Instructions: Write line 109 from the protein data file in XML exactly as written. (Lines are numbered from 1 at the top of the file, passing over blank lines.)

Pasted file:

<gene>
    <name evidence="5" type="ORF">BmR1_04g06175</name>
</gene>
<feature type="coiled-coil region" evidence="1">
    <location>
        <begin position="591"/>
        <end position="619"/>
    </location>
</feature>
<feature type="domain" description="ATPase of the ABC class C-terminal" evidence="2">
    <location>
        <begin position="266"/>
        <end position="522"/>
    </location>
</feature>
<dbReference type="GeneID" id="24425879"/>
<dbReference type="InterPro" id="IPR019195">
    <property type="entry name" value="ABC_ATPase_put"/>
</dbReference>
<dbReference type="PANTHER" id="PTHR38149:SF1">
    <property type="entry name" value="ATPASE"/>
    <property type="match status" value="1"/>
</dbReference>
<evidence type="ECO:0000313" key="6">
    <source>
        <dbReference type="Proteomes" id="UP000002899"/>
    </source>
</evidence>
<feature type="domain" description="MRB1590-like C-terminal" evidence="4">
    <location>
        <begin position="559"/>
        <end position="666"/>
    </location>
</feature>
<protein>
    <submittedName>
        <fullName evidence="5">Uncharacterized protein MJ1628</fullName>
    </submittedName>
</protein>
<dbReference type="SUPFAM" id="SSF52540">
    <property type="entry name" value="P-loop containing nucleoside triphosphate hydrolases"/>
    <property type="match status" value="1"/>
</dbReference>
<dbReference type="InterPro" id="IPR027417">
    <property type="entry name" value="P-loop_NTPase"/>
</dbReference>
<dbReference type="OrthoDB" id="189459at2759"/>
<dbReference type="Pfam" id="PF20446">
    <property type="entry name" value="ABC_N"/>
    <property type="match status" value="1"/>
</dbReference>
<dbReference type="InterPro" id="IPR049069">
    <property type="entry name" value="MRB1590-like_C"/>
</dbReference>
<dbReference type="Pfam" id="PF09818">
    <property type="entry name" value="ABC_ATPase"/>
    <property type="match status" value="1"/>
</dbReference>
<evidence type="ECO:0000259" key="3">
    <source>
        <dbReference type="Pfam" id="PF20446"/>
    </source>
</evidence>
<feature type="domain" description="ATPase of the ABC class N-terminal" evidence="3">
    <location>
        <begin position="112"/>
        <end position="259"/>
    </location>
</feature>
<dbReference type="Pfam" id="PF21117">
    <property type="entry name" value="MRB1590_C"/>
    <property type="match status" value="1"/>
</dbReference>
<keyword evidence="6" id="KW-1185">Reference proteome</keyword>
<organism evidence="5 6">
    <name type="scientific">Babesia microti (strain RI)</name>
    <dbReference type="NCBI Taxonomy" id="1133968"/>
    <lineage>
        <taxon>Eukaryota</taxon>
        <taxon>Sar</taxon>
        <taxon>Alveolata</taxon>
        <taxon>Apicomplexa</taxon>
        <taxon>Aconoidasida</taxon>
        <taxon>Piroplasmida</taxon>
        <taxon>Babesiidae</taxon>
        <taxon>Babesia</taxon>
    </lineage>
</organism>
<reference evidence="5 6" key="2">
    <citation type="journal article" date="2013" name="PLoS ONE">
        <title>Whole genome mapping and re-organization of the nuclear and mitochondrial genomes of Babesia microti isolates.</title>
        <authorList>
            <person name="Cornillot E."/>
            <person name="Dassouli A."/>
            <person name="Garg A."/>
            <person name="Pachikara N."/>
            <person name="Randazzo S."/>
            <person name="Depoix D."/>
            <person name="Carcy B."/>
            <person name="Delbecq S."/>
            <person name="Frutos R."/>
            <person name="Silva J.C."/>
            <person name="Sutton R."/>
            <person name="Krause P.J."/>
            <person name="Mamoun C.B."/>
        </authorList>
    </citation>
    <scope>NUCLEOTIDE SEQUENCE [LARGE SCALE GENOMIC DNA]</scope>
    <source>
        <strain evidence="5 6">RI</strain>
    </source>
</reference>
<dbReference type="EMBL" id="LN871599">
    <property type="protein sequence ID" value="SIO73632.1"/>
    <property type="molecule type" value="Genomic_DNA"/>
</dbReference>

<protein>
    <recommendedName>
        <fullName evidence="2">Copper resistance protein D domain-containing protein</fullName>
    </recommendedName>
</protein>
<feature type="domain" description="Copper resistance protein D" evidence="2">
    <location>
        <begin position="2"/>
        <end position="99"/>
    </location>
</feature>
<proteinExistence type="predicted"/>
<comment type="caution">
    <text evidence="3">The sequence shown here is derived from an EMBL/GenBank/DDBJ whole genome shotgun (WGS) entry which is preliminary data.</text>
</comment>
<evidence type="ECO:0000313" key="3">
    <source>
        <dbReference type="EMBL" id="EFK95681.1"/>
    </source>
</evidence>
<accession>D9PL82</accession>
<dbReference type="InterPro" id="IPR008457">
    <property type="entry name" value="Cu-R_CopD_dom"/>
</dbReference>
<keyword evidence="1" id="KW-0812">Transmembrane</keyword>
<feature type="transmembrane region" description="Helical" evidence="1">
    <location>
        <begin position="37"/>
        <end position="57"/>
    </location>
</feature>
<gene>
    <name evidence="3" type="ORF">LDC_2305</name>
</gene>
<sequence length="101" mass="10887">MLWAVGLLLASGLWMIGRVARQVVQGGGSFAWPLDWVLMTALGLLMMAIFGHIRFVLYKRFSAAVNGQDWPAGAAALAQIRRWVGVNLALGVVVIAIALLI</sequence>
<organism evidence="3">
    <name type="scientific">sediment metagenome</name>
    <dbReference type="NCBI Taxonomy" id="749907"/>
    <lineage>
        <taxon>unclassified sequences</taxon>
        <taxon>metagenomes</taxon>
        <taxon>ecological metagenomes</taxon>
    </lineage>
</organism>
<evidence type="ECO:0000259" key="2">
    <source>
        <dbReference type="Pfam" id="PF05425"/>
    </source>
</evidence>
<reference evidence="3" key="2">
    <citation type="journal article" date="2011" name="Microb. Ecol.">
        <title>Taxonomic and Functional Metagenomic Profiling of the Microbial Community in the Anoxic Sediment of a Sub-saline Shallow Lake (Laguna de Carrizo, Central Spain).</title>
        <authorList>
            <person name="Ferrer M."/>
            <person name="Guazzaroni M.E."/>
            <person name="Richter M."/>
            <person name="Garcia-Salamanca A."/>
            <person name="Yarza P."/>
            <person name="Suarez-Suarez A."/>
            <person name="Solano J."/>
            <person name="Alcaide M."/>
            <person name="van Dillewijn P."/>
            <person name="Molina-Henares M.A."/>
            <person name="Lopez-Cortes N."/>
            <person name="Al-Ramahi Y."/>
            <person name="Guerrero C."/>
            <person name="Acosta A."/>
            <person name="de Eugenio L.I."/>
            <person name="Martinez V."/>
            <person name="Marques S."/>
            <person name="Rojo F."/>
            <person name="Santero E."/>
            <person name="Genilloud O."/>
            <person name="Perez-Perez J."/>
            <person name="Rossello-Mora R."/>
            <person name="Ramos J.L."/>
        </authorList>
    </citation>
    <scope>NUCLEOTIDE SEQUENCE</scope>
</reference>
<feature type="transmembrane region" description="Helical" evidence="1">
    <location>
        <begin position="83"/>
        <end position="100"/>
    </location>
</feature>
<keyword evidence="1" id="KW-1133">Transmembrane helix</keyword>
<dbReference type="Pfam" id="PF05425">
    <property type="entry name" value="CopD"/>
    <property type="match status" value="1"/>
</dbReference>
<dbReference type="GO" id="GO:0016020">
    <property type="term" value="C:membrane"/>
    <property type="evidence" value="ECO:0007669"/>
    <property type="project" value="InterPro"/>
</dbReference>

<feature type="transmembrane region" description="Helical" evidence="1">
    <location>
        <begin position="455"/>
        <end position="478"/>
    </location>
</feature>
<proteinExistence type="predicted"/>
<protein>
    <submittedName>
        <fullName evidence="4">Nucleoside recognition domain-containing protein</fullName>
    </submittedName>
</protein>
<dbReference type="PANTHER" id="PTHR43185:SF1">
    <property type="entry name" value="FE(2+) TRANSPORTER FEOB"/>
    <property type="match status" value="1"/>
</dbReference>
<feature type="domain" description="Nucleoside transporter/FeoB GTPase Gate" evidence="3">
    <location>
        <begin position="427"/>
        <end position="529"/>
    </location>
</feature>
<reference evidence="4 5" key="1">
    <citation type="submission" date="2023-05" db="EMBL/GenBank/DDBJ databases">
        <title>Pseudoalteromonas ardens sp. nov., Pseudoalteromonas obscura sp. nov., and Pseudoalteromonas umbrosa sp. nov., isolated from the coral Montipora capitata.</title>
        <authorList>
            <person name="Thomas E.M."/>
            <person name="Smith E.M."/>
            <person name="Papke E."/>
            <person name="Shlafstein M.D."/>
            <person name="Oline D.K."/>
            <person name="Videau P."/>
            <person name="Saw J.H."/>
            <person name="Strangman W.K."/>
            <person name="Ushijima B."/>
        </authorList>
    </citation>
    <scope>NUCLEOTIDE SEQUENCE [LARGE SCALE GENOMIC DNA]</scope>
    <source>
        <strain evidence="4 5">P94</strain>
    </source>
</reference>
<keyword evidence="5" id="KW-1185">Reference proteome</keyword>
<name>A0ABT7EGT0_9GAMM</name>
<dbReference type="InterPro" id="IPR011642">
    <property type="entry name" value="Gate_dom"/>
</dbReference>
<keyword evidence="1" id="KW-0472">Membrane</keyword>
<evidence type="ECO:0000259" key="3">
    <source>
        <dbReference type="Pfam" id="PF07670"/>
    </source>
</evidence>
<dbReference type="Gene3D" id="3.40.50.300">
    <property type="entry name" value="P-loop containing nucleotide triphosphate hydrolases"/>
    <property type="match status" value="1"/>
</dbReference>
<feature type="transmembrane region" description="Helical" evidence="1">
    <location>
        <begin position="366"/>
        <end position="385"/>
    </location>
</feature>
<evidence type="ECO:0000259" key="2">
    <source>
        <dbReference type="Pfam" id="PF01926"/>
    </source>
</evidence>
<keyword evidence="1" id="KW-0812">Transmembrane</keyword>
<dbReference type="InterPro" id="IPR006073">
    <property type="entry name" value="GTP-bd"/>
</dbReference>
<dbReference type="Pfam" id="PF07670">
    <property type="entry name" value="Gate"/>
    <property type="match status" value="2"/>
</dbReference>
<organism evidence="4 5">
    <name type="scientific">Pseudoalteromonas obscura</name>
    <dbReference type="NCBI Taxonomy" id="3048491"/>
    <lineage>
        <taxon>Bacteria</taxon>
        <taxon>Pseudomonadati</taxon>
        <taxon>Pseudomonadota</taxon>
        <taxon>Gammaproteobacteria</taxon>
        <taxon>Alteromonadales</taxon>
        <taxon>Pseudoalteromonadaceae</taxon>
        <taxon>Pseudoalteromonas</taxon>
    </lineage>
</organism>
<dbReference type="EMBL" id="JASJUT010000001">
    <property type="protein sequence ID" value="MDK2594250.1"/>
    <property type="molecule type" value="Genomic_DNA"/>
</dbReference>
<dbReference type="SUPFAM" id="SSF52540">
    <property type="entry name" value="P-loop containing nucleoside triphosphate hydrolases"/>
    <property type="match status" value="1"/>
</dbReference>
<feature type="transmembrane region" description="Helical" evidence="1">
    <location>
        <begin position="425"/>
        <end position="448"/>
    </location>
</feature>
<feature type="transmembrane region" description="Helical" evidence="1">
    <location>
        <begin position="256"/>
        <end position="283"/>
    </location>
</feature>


    <source>